My cousin has a beautiful Maine Coon named Abby who is only six years old. He brought her to see me because her meow seemed to sound different than usual. The possibilities for a different meow most commonly would be a tumor, obstruction, or paralysis of the vocal cords but on a physical exam, everything seemed normal. Radiographs of her laryngeal area did not show any abnormalities so the next place to look was directly down the airway. In order to do this, I needed to sedate Abby and place an endotracheal tube into her airway.
The airway and vocal cord exam
While sound asleep and not feeling any discomfort, I placed the endotracheal tube between the vocal cords, presenting a nice view of them. I was then able to slide the tube easily down her airway, ruling out an obstruction in her upper airway. However, when I closely examined the vocal cords, I noticed a small growth attached to her right vocal cord. I didn’t know if it was just a swelling or a more serious tumor, so I gently scraped some cells off the different-looking tissue and sent it to a pathologist for analysis.
The results came back and this was indeed a plasma cell tumor. Plasma cell tumors in cats can be solitary localized tumors or be a part of systemic disease. The way to know the difference is through blood work, full-body radiographs, and a biopsy. I had to sedate Abby again for a more involved biopsy and was able to delicately cut off a piece of the tumor to send it to the pathologist again.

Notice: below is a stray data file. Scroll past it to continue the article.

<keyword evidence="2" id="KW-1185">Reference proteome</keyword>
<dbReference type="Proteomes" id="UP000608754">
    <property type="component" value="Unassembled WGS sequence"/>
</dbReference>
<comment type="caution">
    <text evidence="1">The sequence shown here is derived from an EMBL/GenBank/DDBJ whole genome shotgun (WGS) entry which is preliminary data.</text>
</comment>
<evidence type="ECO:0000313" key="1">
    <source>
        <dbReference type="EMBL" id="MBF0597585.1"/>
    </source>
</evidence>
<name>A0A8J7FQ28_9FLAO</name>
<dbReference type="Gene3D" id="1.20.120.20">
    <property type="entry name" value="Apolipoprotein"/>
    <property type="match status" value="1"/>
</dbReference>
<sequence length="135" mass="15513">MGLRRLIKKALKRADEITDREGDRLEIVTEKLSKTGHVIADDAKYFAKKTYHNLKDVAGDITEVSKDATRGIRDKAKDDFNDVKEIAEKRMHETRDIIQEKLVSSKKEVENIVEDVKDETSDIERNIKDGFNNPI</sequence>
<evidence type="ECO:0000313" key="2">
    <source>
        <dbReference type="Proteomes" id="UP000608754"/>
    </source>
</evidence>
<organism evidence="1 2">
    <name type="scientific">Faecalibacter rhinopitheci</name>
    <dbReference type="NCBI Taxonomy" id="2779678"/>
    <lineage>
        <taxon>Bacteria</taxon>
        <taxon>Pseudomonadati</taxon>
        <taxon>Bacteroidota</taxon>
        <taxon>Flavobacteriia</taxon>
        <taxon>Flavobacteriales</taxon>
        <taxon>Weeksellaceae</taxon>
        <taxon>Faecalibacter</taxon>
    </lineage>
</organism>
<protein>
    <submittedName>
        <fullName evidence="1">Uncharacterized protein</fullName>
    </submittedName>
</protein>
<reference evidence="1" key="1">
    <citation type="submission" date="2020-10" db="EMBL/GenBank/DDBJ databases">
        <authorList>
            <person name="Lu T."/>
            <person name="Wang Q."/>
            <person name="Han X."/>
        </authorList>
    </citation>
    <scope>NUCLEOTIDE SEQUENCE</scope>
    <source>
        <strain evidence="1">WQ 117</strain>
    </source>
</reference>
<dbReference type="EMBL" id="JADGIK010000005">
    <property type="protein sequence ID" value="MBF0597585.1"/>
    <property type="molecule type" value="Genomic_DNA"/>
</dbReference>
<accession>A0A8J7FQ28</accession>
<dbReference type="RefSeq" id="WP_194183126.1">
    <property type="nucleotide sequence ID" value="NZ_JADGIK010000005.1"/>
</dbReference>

The good news was that all the tests pointed to this being a solitary tumor rather than a systemic disease spread throughout her body. Unfortunately, with it being on her vocal chord, there was no way to fully remove it surgically because the cord is a small and delicate piece of tissue and the tumor tissue had meshed with the cord. So, because there are no clear boundaries between the tumor and the cord, I would literally have to excise the entire vocal cord — not a good option because the vocal cords protect the airway. If the tumor had grown in a place within her body where I could have fully excised it surgically, that would have been the best option. For Abby, the best treatment was local radiation and concurrent chemotherapy.
Abby has now been working with a radiation oncologist and is showing signs of improvement. The oncologist says that these tumors are so rare, especially in cats, that there isn’t enough in the literature to know what the prognosis is. I hope for my cousin and for Abby, that she can beat this and have a long and healthy life. We will keep you posted!
Happy New Year!
Dr. Geri Katz
Aristokatz Veterinary Services